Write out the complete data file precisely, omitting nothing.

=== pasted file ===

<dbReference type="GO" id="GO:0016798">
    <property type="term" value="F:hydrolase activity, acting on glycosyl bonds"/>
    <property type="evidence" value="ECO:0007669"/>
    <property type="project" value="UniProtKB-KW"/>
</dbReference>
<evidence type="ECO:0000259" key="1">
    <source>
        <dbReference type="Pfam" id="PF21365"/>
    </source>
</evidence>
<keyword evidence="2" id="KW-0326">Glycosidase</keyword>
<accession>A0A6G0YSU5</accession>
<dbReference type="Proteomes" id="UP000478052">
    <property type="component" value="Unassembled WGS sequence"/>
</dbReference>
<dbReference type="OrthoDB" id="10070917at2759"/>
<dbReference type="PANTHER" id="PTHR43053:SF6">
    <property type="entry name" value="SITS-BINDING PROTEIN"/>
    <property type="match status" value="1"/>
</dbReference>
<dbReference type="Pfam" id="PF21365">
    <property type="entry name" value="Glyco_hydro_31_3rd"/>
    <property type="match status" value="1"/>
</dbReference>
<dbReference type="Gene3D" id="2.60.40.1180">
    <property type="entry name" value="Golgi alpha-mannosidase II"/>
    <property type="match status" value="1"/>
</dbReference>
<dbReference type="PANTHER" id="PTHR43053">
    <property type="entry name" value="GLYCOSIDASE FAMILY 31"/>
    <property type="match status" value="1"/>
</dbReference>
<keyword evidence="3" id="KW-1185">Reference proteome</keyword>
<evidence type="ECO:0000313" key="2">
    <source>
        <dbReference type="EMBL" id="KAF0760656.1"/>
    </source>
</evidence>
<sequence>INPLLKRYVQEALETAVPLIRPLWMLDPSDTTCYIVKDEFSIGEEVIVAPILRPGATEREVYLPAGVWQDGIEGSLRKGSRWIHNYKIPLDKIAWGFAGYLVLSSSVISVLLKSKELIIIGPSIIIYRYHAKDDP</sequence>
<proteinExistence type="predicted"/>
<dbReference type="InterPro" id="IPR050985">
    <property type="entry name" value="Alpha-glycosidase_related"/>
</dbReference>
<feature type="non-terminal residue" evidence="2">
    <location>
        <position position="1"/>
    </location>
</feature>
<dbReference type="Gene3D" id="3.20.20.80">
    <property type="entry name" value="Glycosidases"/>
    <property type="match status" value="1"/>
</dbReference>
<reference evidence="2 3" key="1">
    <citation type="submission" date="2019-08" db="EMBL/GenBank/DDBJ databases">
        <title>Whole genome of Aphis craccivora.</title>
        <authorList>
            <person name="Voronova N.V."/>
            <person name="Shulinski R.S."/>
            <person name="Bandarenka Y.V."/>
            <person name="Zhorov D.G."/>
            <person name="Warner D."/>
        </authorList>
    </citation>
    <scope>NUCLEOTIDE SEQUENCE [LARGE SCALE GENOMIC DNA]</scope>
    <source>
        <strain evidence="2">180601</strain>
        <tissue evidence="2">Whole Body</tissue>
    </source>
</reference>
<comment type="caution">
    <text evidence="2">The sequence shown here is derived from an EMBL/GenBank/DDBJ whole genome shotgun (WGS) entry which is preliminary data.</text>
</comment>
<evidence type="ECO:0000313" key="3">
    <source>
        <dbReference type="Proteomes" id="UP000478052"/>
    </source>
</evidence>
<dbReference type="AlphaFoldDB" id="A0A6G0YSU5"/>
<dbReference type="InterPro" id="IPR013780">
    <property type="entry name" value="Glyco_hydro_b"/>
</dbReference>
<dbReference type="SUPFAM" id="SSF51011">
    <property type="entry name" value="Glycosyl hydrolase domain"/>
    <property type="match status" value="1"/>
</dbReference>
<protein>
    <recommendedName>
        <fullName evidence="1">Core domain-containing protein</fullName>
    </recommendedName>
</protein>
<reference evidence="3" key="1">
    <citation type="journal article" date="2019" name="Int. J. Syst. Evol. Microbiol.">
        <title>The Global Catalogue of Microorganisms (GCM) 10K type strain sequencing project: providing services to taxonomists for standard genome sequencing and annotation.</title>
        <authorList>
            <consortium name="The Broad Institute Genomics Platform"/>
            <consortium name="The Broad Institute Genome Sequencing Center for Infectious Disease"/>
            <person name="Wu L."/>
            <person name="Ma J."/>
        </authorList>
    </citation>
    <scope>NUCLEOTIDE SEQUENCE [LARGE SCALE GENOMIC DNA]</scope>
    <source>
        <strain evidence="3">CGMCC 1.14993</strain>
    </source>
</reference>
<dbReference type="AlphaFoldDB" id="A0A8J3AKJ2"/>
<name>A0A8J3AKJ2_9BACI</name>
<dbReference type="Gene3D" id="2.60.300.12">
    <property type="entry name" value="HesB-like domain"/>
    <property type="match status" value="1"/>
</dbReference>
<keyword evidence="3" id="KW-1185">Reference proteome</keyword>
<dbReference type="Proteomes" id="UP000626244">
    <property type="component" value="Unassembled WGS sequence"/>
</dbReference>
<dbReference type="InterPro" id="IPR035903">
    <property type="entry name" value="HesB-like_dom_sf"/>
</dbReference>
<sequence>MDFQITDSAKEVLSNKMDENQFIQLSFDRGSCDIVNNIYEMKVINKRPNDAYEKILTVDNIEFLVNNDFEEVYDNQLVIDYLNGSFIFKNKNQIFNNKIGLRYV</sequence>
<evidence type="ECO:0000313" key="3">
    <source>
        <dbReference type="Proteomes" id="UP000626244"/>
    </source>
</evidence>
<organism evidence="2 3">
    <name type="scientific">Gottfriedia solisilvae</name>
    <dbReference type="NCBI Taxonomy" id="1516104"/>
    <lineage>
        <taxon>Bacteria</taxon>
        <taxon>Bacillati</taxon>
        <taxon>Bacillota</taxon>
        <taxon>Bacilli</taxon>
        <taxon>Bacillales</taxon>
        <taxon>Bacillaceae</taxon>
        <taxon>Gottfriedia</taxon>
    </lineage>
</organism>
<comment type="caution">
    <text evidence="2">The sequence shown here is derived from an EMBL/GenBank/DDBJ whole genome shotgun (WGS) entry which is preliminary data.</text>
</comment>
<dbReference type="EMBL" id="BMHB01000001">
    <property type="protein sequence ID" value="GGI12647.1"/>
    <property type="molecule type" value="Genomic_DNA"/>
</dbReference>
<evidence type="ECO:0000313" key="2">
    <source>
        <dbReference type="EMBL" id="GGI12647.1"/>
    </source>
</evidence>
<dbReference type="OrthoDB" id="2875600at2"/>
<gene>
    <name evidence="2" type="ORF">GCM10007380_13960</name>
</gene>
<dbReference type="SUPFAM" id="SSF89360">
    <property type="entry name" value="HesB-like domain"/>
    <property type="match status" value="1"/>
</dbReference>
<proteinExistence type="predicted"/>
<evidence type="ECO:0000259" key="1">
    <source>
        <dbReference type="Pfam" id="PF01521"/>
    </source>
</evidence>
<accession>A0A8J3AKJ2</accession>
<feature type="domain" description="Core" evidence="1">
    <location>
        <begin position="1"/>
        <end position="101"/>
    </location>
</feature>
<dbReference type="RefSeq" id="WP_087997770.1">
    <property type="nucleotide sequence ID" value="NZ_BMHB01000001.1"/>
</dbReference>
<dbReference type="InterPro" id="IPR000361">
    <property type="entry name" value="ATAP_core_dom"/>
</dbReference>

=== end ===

<dbReference type="GO" id="GO:0016798">
    <property type="term" value="F:hydrolase activity, acting on glycosyl bonds"/>
    <property type="evidence" value="ECO:0007669"/>
    <property type="project" value="UniProtKB-KW"/>
</dbReference>
<evidence type="ECO:0000259" key="1">
    <source>
        <dbReference type="Pfam" id="PF21365"/>
    </source>
</evidence>
<keyword evidence="2" id="KW-0326">Glycosidase</keyword>
<accession>A0A6G0YSU5</accession>
<dbReference type="Proteomes" id="UP000478052">
    <property type="component" value="Unassembled WGS sequence"/>
</dbReference>
<dbReference type="OrthoDB" id="10070917at2759"/>
<dbReference type="PANTHER" id="PTHR43053:SF6">
    <property type="entry name" value="SITS-BINDING PROTEIN"/>
    <property type="match status" value="1"/>
</dbReference>
<dbReference type="Pfam" id="PF21365">
    <property type="entry name" value="Glyco_hydro_31_3rd"/>
    <property type="match status" value="1"/>
</dbReference>
<dbReference type="Gene3D" id="2.60.40.1180">
    <property type="entry name" value="Golgi alpha-mannosidase II"/>
    <property type="match status" value="1"/>
</dbReference>
<dbReference type="PANTHER" id="PTHR43053">
    <property type="entry name" value="GLYCOSIDASE FAMILY 31"/>
    <property type="match status" value="1"/>
</dbReference>
<keyword evidence="3" id="KW-1185">Reference proteome</keyword>
<evidence type="ECO:0000313" key="2">
    <source>
        <dbReference type="EMBL" id="KAF0760656.1"/>
    </source>
</evidence>
<sequence>INPLLKRYVQEALETAVPLIRPLWMLDPSDTTCYIVKDEFSIGEEVIVAPILRPGATEREVYLPAGVWQDGIEGSLRKGSRWIHNYKIPLDKIAWGFAGYLVLSSSVISVLLKSKELIIIGPSIIIYRYHAKDDP</sequence>
<proteinExistence type="predicted"/>
<dbReference type="InterPro" id="IPR050985">
    <property type="entry name" value="Alpha-glycosidase_related"/>
</dbReference>
<feature type="non-terminal residue" evidence="2">
    <location>
        <position position="1"/>
    </location>
</feature>
<dbReference type="Gene3D" id="3.20.20.80">
    <property type="entry name" value="Glycosidases"/>
    <property type="match status" value="1"/>
</dbReference>
<reference evidence="2 3" key="1">
    <citation type="submission" date="2019-08" db="EMBL/GenBank/DDBJ databases">
        <title>Whole genome of Aphis craccivora.</title>
        <authorList>
            <person name="Voronova N.V."/>
            <person name="Shulinski R.S."/>
            <person name="Bandarenka Y.V."/>
            <person name="Zhorov D.G."/>
            <person name="Warner D."/>
        </authorList>
    </citation>
    <scope>NUCLEOTIDE SEQUENCE [LARGE SCALE GENOMIC DNA]</scope>
    <source>
        <strain evidence="2">180601</strain>
        <tissue evidence="2">Whole Body</tissue>
    </source>
</reference>
<comment type="caution">
    <text evidence="2">The sequence shown here is derived from an EMBL/GenBank/DDBJ whole genome shotgun (WGS) entry which is preliminary data.</text>
</comment>
<evidence type="ECO:0000313" key="3">
    <source>
        <dbReference type="Proteomes" id="UP000478052"/>
    </source>
</evidence>
<dbReference type="AlphaFoldDB" id="A0A6G0YSU5"/>
<dbReference type="InterPro" id="IPR013780">
    <property type="entry name" value="Glyco_hydro_b"/>
</dbReference>
<dbReference type="SUPFAM" id="SSF51011">
    <property type="entry name" value="Glycosyl hydrolase domain"/>
    <property type="match status" value="1"/>
</dbReference>
<protein>
    <recommendedName>
        <fullName evidence="1">Core domain-containing protein</fullName>
    </recommendedName>
</protein>
<reference evidence="3" key="1">
    <citation type="journal article" date="2019" name="Int. J. Syst. Evol. Microbiol.">
        <title>The Global Catalogue of Microorganisms (GCM) 10K type strain sequencing project: providing services to taxonomists for standard genome sequencing and annotation.</title>
        <authorList>
            <consortium name="The Broad Institute Genomics Platform"/>
            <consortium name="The Broad Institute Genome Sequencing Center for Infectious Disease"/>
            <person name="Wu L."/>
            <person name="Ma J."/>
        </authorList>
    </citation>
    <scope>NUCLEOTIDE SEQUENCE [LARGE SCALE GENOMIC DNA]</scope>
    <source>
        <strain evidence="3">CGMCC 1.14993</strain>
    </source>
</reference>
<dbReference type="AlphaFoldDB" id="A0A8J3AKJ2"/>
<name>A0A8J3AKJ2_9BACI</name>
<dbReference type="Gene3D" id="2.60.300.12">
    <property type="entry name" value="HesB-like domain"/>
    <property type="match status" value="1"/>
</dbReference>
<keyword evidence="3" id="KW-1185">Reference proteome</keyword>
<dbReference type="Proteomes" id="UP000626244">
    <property type="component" value="Unassembled WGS sequence"/>
</dbReference>
<dbReference type="InterPro" id="IPR035903">
    <property type="entry name" value="HesB-like_dom_sf"/>
</dbReference>
<sequence>MDFQITDSAKEVLSNKMDENQFIQLSFDRGSCDIVNNIYEMKVINKRPNDAYEKILTVDNIEFLVNNDFEEVYDNQLVIDYLNGSFIFKNKNQIFNNKIGLRYV</sequence>
<evidence type="ECO:0000313" key="3">
    <source>
        <dbReference type="Proteomes" id="UP000626244"/>
    </source>
</evidence>
<organism evidence="2 3">
    <name type="scientific">Gottfriedia solisilvae</name>
    <dbReference type="NCBI Taxonomy" id="1516104"/>
    <lineage>
        <taxon>Bacteria</taxon>
        <taxon>Bacillati</taxon>
        <taxon>Bacillota</taxon>
        <taxon>Bacilli</taxon>
        <taxon>Bacillales</taxon>
        <taxon>Bacillaceae</taxon>
        <taxon>Gottfriedia</taxon>
    </lineage>
</organism>
<comment type="caution">
    <text evidence="2">The sequence shown here is derived from an EMBL/GenBank/DDBJ whole genome shotgun (WGS) entry which is preliminary data.</text>
</comment>
<dbReference type="EMBL" id="BMHB01000001">
    <property type="protein sequence ID" value="GGI12647.1"/>
    <property type="molecule type" value="Genomic_DNA"/>
</dbReference>
<evidence type="ECO:0000313" key="2">
    <source>
        <dbReference type="EMBL" id="GGI12647.1"/>
    </source>
</evidence>
<dbReference type="OrthoDB" id="2875600at2"/>
<gene>
    <name evidence="2" type="ORF">GCM10007380_13960</name>
</gene>
<dbReference type="SUPFAM" id="SSF89360">
    <property type="entry name" value="HesB-like domain"/>
    <property type="match status" value="1"/>
</dbReference>
<proteinExistence type="predicted"/>
<evidence type="ECO:0000259" key="1">
    <source>
        <dbReference type="Pfam" id="PF01521"/>
    </source>
</evidence>
<accession>A0A8J3AKJ2</accession>
<feature type="domain" description="Core" evidence="1">
    <location>
        <begin position="1"/>
        <end position="101"/>
    </location>
</feature>
<dbReference type="RefSeq" id="WP_087997770.1">
    <property type="nucleotide sequence ID" value="NZ_BMHB01000001.1"/>
</dbReference>
<dbReference type="InterPro" id="IPR000361">
    <property type="entry name" value="ATAP_core_dom"/>
</dbReference>